I think my second point above answers your question on why taking inner products corresponds to evaluating the kernel. To understand the inner workings of RKHS based algorithms fully requires knowledge of some functional analysis. E.g. the Riesz-representation theorem is crucial in the definition of the kernel and in the Moore-Aronszjan theorem one constructs the RKHS by completion.

Turning now to implementation of SVMs, recall that, for data pairs $\{(x_i,y_i)\}_{i=1}^n$, we want to compute $$ \inf_{f \in \mathcal{H}_k}\left\{ \frac{1}{n}\sum_{i=1}^n L(x_i, y_i, f(x_i)) + \lambda \| f\|_{\mathcal{H_k}}\right\},$$ where $L$ is a convex non-negative loss function and $\lambda\in\mathbb{R}_{\geq0}$ is a free parameter. The representer theorem is crucial here, since we know that the minimal $f^*$ which solves this optimisation is of the form $f^*(\cdot) = \sum_{i=1}^n \alpha_i k(x_i,\cdot),$ for some scalars $\alpha_i \in\mathbb{R}$ which, for convenience, we group together as a vector $\alpha = (\alpha_1,\ldots,\alpha_n) \in\mathbb{R}^n$. This implies that the optimisation problem can be reduced to $$ \inf_{\alpha \in \mathbb{R}^n}\left\{ \frac{1}{n}\sum_{i=1}^n L\left(x_i, y_i, \sum_{i=1}^n \alpha_i k(x_i,\cdot)\right) + \lambda \left\| \sum_{i=1}^n \alpha_i k(x_i,\cdot)\right\|_{\mathcal{H_k}}\right\},$$ thus reducing the infinite dimensional optimisation to a finite-dimensional optimisation.

  • $\begingroup$ Thanks for the answer. First, I think I should note I come from a mathy background (have attended lectures functional analysis, measure theory, etc.), but have attended no machine learning lecture. $\endgroup$ Nov 10, 2021 at 14:50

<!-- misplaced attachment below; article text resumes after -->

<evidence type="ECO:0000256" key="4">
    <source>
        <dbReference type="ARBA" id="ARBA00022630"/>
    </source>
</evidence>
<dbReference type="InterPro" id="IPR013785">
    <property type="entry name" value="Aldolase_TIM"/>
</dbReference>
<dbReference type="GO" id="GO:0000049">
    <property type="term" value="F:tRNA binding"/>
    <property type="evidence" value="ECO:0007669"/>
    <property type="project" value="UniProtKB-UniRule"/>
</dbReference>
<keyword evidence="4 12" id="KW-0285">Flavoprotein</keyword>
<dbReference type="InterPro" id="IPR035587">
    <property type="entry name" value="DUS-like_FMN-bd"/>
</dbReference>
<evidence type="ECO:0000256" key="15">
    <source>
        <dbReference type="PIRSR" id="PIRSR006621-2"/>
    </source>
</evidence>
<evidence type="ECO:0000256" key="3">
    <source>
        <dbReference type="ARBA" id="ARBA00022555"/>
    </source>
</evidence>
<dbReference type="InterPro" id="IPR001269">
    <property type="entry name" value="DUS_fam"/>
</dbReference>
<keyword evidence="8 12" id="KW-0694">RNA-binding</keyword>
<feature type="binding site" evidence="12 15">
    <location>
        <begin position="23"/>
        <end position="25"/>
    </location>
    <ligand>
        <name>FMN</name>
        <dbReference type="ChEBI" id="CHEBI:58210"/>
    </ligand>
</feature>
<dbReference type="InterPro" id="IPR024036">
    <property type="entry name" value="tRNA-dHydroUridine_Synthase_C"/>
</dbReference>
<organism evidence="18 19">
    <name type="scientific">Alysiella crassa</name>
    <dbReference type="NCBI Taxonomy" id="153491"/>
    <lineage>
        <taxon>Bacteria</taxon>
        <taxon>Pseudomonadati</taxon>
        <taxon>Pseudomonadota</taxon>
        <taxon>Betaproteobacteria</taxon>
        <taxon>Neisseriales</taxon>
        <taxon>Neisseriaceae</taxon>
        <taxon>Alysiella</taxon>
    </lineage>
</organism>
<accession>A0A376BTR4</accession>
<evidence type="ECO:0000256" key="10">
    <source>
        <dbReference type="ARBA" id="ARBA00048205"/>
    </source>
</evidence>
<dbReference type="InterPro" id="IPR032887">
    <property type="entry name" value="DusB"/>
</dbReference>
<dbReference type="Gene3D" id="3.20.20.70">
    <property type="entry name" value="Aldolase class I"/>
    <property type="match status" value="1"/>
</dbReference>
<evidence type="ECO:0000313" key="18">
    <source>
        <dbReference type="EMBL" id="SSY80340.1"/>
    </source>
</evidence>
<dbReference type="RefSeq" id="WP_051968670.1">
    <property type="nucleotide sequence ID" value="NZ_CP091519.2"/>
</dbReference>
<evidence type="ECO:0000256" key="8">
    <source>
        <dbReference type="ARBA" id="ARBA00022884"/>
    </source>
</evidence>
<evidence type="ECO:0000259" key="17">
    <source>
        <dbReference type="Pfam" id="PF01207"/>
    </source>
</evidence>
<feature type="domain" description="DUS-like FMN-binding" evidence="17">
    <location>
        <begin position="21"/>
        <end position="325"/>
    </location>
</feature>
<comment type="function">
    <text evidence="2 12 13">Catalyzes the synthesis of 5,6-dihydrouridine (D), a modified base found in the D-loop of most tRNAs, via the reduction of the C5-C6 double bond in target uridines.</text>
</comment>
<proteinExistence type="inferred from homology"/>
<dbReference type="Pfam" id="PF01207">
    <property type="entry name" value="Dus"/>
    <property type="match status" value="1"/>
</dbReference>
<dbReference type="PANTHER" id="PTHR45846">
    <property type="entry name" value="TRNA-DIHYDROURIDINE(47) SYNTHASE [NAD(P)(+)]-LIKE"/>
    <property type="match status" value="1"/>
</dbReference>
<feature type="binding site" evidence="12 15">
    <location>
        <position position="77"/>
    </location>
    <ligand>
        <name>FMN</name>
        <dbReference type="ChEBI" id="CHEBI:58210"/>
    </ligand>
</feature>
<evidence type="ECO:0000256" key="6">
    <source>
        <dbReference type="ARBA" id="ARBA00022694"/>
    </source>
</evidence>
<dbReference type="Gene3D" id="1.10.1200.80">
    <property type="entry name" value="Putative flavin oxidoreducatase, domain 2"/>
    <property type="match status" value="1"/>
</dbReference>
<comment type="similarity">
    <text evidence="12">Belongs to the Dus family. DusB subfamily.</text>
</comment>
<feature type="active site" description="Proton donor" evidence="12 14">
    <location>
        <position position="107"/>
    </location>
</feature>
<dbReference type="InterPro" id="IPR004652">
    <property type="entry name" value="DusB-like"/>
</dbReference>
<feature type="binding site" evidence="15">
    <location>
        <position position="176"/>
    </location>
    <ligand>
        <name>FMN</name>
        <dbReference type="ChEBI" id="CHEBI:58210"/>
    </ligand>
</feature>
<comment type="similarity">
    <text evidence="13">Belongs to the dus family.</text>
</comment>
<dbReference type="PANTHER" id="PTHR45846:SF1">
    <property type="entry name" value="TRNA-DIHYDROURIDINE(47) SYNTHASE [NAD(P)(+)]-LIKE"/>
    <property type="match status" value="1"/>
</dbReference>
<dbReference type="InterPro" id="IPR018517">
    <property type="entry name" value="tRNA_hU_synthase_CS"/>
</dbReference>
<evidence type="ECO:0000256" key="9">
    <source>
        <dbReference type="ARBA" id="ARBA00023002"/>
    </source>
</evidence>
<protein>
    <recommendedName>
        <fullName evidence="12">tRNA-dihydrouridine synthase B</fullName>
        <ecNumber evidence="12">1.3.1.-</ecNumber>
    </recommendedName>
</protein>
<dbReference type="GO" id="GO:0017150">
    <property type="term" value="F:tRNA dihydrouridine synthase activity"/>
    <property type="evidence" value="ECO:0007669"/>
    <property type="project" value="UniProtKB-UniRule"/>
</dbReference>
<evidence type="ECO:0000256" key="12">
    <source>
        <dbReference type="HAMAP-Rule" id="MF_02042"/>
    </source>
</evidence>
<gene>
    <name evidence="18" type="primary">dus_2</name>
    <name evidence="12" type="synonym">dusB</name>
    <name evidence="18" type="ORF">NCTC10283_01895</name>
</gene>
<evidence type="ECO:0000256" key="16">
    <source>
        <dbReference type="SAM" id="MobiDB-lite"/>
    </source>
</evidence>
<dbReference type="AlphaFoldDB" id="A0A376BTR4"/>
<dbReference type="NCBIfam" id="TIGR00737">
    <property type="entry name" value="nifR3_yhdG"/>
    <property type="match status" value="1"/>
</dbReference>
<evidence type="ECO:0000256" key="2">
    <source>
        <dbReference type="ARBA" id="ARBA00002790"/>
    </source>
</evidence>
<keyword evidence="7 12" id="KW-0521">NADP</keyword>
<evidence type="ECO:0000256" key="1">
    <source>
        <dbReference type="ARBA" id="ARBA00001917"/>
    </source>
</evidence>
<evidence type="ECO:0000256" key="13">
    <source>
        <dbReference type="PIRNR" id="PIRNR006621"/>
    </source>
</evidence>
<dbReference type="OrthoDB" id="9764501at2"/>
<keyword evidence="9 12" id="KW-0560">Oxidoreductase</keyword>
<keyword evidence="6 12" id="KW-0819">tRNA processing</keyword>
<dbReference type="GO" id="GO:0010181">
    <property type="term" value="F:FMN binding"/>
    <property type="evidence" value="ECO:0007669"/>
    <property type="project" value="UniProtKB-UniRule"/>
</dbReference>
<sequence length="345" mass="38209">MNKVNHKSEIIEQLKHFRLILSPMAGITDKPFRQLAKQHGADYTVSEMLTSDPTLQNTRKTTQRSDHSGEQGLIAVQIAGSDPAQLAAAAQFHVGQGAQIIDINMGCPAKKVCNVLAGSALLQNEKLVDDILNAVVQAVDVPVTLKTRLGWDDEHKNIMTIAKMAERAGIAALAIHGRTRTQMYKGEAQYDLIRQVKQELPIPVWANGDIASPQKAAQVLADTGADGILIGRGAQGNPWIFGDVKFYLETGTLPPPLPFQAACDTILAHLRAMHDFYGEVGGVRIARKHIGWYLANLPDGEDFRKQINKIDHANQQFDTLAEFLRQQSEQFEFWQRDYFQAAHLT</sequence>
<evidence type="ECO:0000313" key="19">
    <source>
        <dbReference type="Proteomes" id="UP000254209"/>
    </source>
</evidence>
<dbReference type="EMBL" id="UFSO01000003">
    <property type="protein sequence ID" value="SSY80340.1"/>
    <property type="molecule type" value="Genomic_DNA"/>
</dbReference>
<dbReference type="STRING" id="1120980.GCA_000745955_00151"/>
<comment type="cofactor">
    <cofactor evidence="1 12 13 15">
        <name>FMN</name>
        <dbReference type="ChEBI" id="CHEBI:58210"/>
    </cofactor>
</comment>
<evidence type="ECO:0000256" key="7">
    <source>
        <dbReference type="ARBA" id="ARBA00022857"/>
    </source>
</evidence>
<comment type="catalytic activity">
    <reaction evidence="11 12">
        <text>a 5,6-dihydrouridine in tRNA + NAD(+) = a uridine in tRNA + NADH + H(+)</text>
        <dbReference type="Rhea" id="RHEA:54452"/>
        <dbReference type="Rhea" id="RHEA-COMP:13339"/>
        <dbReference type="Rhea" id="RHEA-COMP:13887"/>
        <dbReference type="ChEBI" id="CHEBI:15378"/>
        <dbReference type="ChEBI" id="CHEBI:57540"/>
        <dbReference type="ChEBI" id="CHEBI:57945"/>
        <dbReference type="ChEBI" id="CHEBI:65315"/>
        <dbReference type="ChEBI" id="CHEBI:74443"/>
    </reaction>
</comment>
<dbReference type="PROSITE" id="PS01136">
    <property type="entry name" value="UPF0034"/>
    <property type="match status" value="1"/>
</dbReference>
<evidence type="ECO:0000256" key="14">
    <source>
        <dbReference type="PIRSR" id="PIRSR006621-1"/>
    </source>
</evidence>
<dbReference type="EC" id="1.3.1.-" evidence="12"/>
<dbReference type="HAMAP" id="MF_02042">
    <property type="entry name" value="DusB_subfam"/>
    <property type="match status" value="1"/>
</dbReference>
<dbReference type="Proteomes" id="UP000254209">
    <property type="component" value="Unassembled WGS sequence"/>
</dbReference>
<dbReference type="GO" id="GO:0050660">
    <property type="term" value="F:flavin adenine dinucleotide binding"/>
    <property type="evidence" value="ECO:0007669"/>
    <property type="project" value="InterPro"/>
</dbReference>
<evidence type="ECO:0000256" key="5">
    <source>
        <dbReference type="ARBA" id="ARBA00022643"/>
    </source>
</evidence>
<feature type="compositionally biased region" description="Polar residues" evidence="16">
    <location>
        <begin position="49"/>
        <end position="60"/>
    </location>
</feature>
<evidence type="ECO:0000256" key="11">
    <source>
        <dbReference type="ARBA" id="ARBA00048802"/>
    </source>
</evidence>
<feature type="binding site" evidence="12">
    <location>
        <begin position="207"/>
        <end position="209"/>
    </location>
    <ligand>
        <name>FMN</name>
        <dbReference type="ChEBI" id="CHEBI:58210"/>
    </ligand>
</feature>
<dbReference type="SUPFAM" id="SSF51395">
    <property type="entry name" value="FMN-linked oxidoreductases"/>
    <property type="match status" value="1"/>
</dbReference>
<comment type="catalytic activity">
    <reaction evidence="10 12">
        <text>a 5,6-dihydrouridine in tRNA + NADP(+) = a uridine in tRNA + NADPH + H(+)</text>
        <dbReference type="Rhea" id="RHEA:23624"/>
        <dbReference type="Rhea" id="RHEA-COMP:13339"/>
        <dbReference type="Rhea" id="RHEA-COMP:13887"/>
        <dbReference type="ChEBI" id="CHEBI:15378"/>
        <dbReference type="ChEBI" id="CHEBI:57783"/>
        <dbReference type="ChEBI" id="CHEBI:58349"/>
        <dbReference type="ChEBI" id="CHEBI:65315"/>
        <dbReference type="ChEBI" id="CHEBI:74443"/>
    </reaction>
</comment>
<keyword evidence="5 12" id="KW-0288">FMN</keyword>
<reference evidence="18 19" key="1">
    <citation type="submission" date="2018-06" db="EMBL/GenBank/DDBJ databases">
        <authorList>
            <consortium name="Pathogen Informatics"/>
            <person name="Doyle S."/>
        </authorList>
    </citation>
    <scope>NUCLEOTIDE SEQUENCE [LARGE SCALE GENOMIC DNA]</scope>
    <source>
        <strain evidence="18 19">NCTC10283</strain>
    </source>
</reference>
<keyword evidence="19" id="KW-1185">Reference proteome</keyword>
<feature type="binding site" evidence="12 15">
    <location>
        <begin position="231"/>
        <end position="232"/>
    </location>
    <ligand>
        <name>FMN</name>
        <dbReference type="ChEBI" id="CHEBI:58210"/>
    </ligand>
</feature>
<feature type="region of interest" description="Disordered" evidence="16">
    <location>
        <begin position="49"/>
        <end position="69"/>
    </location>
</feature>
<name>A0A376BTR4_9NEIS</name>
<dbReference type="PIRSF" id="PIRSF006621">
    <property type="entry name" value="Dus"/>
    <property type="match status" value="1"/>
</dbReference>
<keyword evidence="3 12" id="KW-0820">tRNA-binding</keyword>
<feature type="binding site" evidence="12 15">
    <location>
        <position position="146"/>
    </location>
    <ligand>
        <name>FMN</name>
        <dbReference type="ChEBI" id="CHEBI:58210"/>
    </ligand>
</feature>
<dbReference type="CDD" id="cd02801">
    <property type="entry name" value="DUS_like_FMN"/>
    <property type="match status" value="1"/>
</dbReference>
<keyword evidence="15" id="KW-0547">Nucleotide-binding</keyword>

• $\begingroup$ Your answer to (1) is what I expected. As for (2), there are somethings you can clarify. First, I've mentioned the Moore-Aronszajn theorem since, in my mind, there would be some useful (in the sense of being used by ML-practitioners) kernels that we only knew to be of the form $\langle \phi(x), \phi(y) \rangle$ due to the theorem. I've becoming to feel this is not the case, and that MA is kinda useless from a practitioners POV. $\endgroup$ Nov 10, 2021 at 14:53
  • $\begingroup$ Second, and now my "serious issue" with Kernel-SVM, how do we know that Linear-SVM works on the infinite dimensional RKHS induced by the Gaussian kernel? I see that the definition of a hyperplane and the margin work just fine on arbitrary Hilbert spaces; but what about the quadratic problem? Can you solve for $w$ in infinite dimensions? You may now quote the representer theorem and say there is nothing to worry. However, for $w$ to be expressed as a finite linear combination of the support vectors, you still have to differentiate the Lagrangian; how would you differentiate w.r.t. (...) $\endgroup$ Nov 10, 2021 at 14:57
  • $\begingroup$ to a function? I already saw that you can do that through functional derivatives, but my question is simpler than this: is the knowledge of functional derivatives necessary to justify the use of Kernel-SVM on these infinite dimensional settings? If not, why not? $\endgroup$ Nov 10, 2021 at 14:59
  • $\begingroup$ Please see my edit. I am wondering what you think the Moore-Aronszjan theorem is. Your proposed function is not a kernel because of the theorem, you can directly show its positive-definite (see the answer here). $\endgroup$ Nov 10, 2021 at 18:18